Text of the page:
Non-modifiable risk factors
The most prominent risk factor for groin/hip injuries identified in this review, and across the literature, was player history of a previous injury.2 ,3 ,5 ,21 ,22 ,26 The largest cohort study to date of male soccer players found previously injured players were at seven times greater risk of sustaining new groin injury than their non-injured counterparts.3 ARF players have six times greater risk of sustaining a groin/hip injury if they had a history of a previous groin/hip injury than those without.5 In ARF 32% of adductor strain injuries were reported as recurrent injury27 while this figure was as high as 44% in the ice hockey28 population. Causative factors for groin/hip injuries in FBS population may include both intrinsic (ie, muscle strength21) and extrinsic (field conditions1) risk factors. There may also be clinical reasons for player's history of previous injury making them more at risk of another groin/hip injury. These include: remaining deficits in physical conditioning, scar tissue formation, inadequate rehabilitation, reduced proprioception, altered movement patterns or premature early return to play after the initial injury and the number of times the player has sustained this type of injury.22 ,29 ,30 Previous history of groin/hip injury has not yet been identified as a risk factor in an RU population study, nor has the OR risk been calculated for those with such a risk factor.
The second most prominent, non-modifiable risk factor was older age.3 ,12 As the players age their body's collagen tissue changes in nature becoming less elastic and less able to absorb forces.31 ,32 This then results in the tissues being less adaptable to respond to quick force changes (characteristic of the biomechanics involved in FBS) or recover from fatigue.31 ,32 This hypothesis was supported by a study by Johnson et al33 which stated that abduction to adduction torque significantly decreases with advancing age. The physiological evidence for increasing age as a risk factor for injuries cannot be disputed.31–33 Of the seven studies examined in this systematic review two3 ,12 support the argument that increasing age was a risk factor for players in sustaining a groin/hip injury. Four studies5 ,21 ,23 ,24 did not examine increasing age as a risk factor for groin/hip injury. One study22 did not support the argument, as significant results were not found in their study. The authors22 did acknowledge that analytical methods differed to the study by Arnason et al3 which may explain the discrepancy in results.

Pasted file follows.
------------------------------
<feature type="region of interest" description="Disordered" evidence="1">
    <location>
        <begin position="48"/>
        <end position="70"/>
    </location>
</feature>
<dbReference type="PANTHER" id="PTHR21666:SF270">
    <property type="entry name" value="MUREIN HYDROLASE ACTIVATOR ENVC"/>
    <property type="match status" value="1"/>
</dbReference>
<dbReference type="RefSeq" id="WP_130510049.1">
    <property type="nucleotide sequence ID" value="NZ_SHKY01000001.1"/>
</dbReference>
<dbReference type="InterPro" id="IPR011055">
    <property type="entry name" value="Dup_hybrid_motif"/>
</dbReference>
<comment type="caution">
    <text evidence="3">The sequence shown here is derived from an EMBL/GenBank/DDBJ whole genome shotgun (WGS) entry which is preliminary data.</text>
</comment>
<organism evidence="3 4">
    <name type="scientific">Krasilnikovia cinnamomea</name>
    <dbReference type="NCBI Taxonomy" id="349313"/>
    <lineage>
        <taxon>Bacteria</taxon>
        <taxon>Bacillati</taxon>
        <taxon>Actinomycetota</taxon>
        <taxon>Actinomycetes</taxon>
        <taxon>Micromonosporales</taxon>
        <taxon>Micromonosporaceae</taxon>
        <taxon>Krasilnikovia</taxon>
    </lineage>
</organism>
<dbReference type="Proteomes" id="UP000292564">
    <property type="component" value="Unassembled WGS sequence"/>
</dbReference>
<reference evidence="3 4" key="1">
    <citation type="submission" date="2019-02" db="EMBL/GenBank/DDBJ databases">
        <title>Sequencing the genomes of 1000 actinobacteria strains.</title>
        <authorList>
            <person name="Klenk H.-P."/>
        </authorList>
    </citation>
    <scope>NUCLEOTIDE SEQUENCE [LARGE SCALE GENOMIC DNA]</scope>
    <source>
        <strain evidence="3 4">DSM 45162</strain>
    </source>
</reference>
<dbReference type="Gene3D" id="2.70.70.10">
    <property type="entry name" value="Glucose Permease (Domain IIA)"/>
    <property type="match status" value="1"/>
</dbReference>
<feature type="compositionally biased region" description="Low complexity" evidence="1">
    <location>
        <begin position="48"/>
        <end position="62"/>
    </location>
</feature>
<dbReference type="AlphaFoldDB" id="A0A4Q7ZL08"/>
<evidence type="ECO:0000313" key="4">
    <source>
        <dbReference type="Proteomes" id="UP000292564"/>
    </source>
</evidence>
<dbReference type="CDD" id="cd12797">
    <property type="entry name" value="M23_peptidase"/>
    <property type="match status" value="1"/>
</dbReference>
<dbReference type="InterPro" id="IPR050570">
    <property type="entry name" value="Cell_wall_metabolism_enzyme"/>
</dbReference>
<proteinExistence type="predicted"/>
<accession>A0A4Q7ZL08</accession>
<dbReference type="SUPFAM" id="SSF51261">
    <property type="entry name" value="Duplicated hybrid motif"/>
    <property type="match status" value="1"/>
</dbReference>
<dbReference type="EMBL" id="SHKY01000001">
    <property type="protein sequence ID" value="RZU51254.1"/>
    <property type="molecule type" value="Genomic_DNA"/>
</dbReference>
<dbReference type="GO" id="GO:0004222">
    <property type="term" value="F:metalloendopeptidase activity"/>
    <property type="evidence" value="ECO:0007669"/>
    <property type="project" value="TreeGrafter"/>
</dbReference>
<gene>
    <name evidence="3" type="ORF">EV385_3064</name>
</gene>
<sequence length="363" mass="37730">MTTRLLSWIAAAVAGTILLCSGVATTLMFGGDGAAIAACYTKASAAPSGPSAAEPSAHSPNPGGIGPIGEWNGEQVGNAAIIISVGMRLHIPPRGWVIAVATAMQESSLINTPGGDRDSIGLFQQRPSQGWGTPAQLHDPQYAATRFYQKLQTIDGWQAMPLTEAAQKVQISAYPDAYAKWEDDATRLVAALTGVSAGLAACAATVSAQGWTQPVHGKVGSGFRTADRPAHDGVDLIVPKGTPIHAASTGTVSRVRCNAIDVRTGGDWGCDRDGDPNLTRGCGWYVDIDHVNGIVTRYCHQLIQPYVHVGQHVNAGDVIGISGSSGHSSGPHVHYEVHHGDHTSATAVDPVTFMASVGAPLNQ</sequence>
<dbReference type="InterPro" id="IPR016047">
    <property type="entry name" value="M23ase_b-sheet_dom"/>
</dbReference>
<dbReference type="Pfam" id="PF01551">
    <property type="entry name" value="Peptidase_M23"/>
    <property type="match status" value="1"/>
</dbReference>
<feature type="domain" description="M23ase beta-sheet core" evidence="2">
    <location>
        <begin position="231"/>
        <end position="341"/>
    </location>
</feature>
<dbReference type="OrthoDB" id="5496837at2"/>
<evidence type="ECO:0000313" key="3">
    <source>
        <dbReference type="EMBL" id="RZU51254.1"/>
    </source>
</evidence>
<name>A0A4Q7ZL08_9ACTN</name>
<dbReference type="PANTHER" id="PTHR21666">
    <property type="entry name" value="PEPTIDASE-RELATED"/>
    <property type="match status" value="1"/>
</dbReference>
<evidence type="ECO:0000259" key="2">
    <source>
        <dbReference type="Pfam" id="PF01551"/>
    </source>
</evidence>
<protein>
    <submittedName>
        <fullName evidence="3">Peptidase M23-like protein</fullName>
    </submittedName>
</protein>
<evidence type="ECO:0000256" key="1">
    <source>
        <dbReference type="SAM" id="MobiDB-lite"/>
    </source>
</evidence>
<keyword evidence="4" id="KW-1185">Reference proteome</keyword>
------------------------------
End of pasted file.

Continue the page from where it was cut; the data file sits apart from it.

An atypical groin/hip injury risk factor identified in this systematic review was that early maturing football players have a greater probability of sustaining a groin/hip injury.23 This risk factor was identified in only one study23 which examined chronological and skeletal age in relation to injury incidence and severity in soccer over a 10-season study period. This finding was also supported by the work of Backous et al34 and Linder et al35 These studies found that a higher rate of sports injury was established in the more mature soccer players, who were also found to be muscularly weak.34 ,35 Furthermore there was a direct correlation observed between advanced sexual maturity and injury incidence in ARF players.23 The hypothesis behind this risk factor was that, although players may be chronologically the same age as their playing counterparts, skeletally they were ‘older’ and thus at increased risk of a groin/hip injury, as discussed previously.
The final non-modifiable injury risk factor identified was that players with a smaller dominant femur diameter were at increased risk of injury.12 The author speculated that a smaller dominant femur diameter may alter the origin and insertion point of the adductor longus, which may alter the muscle efficiency. Furthermore this anatomical change may alter the muscle's ability to generate force and cope with stress.12 This explanation was currently a hypothesis and warrants further investigation for confirmation.
Modifiable risk factors
The most prominent modifiable risk factors were BM and WHAM (table 5), both identified in 2/7 studies.